The conference sessions will be available for all attendees at multiple host venues such as Bally’s, Caesar’s Forum, and the Paris Hotel. The particular emphasis this year will be placed on topics such as sports betting, online gambling, tribal-state compacting, post-pandemic recovery, gaming operations, federal legislative advocacy, and the cannabis industry.

Each topic has been carefully chosen to provide the best perspectives, strategies, and tactics from experts and thought leaders within the industry. Our focus is to help operators and vendors succeed in today’s ever-changing gaming landscape as tribes reconfigure and adjust to new business models. With these new approaches in mind, we are excited to put on the first large gathering of tribal leaders and casino executives in the country.

Of course, there will be no shortage of work, fun, entertainment and honorings during the entire week, starting with our Welcome reception with the NCAIED, Monday evening, July 19, at Drai’s Nightclub. On Tuesday, July 20, Gay Kingman Wapato, wife of the late Tim Wapato, will join me in hosting the Tim Wapato Sovereign Warrior recognition luncheon, memorializing the late Rick Hill, Chairman Emeritus of the National Indian Gaming Association. We are honored to be joined in this tribute by Hill’s son Richard Elm-Hill and former Sycuan Band of Kumeyaay Indians Chairman Danny Tucker. On Wednesday, July 21, we will kick off the day at 8:30 a.m. with a keynote panel entitled “Domestic Extremism and Cyber Security” also at the Caesars Forum, that will be followed by the annual Indian Gaming Tradeshow and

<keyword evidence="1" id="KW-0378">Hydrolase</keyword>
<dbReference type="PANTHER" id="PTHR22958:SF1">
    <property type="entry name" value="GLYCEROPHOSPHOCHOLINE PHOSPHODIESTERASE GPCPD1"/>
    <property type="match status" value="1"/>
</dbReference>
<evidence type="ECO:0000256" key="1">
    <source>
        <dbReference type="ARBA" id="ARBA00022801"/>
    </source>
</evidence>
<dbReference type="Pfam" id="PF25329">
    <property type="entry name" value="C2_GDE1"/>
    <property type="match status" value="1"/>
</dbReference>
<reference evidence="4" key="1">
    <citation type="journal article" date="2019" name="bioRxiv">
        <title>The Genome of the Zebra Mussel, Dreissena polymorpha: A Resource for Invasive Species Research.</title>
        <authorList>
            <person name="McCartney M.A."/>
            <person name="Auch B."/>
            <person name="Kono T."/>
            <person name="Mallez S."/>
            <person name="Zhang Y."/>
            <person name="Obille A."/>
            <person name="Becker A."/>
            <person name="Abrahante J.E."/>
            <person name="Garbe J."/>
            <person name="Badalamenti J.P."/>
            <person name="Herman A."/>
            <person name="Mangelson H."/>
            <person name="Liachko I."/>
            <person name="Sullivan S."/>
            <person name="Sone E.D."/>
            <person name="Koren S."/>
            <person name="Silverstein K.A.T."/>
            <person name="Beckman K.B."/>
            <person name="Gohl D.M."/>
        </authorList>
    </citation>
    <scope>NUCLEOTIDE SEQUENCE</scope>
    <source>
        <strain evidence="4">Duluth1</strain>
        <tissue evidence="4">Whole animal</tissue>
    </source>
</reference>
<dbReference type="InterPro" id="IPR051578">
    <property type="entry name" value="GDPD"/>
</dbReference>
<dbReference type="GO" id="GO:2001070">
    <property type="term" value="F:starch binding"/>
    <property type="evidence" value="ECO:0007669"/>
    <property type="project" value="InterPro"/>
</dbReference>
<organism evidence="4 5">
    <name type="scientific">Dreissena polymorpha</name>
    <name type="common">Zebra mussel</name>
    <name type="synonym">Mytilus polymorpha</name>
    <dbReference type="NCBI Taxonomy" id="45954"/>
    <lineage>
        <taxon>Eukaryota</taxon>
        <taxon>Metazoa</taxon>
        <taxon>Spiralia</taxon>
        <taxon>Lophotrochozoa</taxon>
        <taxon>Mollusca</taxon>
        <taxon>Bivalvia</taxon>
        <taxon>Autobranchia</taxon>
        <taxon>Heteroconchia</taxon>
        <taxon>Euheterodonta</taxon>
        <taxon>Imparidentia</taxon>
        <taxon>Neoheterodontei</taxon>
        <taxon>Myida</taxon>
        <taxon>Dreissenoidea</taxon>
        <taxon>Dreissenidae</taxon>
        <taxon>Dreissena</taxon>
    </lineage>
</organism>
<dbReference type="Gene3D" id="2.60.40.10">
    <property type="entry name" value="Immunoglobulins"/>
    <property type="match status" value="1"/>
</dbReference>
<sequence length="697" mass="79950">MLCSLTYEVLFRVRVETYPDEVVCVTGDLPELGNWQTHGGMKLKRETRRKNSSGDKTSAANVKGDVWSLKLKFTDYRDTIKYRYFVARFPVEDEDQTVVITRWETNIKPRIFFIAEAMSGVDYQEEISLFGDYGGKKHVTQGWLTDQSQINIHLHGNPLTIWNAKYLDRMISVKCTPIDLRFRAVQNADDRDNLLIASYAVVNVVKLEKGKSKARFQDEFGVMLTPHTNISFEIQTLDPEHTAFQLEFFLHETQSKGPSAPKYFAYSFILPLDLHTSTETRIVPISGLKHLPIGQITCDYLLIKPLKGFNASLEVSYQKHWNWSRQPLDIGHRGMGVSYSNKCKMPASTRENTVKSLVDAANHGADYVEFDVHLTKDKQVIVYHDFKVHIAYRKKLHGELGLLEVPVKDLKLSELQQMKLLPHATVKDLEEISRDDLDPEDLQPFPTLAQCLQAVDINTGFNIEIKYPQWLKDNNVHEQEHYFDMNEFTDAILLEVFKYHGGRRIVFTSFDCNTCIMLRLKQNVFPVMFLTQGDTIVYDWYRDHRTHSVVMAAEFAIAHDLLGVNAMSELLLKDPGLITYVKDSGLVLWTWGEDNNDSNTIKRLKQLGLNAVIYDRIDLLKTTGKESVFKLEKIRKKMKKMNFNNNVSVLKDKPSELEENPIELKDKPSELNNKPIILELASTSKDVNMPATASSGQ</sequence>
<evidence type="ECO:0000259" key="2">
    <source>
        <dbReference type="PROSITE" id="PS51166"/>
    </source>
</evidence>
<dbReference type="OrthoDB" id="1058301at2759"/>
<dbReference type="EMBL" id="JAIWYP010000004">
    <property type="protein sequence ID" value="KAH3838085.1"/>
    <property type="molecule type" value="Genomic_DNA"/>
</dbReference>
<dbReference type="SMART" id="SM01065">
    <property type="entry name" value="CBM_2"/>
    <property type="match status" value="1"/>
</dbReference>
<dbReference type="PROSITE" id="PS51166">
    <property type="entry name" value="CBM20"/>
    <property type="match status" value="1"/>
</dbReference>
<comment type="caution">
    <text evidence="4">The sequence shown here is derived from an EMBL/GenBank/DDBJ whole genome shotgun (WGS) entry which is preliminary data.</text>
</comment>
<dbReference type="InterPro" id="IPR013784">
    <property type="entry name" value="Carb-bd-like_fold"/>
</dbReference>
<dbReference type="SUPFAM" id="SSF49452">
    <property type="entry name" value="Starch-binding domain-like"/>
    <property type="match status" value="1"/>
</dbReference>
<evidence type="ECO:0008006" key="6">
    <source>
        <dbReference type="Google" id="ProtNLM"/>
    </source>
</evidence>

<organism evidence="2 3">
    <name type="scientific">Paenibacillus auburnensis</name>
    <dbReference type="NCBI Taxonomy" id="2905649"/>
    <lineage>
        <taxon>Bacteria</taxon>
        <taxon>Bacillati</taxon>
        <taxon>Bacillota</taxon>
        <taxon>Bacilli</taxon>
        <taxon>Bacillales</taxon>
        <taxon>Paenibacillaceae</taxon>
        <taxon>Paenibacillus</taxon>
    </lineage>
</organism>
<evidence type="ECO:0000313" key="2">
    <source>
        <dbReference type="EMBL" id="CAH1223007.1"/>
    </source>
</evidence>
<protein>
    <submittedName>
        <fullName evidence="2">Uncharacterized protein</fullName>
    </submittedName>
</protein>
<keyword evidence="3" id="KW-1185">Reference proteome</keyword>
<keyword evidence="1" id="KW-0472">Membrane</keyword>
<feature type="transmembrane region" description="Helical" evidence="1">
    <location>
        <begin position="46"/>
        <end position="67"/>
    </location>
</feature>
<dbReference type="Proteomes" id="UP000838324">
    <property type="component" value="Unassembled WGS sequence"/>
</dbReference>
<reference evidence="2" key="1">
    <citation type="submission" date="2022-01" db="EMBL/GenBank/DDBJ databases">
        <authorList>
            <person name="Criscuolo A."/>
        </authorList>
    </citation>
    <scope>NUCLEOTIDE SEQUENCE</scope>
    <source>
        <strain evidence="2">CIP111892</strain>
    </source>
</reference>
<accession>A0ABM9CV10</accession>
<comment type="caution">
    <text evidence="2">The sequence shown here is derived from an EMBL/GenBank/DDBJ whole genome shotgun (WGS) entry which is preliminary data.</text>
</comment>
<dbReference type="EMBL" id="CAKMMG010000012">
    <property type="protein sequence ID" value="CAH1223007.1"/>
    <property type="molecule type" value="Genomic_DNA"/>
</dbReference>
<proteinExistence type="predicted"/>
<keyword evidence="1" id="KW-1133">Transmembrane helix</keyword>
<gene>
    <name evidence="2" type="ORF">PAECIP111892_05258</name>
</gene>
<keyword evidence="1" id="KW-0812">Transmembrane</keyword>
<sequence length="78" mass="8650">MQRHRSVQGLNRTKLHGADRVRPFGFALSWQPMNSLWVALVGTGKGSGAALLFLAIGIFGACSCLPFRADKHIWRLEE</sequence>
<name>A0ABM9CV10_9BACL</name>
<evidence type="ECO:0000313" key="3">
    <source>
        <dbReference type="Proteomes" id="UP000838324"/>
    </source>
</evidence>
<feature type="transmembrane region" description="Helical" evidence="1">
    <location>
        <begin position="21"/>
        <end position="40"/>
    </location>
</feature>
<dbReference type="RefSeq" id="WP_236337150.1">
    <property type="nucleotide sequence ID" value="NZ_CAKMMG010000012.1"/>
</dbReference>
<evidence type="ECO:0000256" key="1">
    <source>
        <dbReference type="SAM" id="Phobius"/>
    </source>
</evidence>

Convention ribbon-cutting ceremonies at 9:45 a.m., officially opening the tradeshow floor for business exchange, viewing new products and services, and networking opportunities. Most of these events will be held at the brand-new Caesar’s Forum Convention Center, located behind Harrah’s Hotel. 

As we present the annual Indian Gaming Tradeshow and Convention, we remember that first and foremost is the safety of our attendees. Please know that the current COVID-19 protocols we are following align with the Clark County Nevada requirements for large trade shows such as ours.

The path of this pandemic has been a long one and takes its place in our history. As we come together at long last, we must remember the path we have taken to get here. This includes the tremendous work of tribal leadership throughout Indian Country who helped lead their tribal communities through this pandemic and the dedication of the medical professionals, caregivers, and first responders, who, without hesitancy, worked tirelessly from the beginning. And finally, let’s continue to pray for a safe journey for those who have walked on and their families who continue to heal from the loss.

I look forward to seeing each of you in Las Vegas as we regroup and reunite to build upon the success of the Indian gaming industry that has empowered tribal communities.  

Ernest L. Stevens, Jr. is Chairman of the National Indian Gaming Association. He can be reached by calling (202) 546-7711 or visit www.indiangaming.org.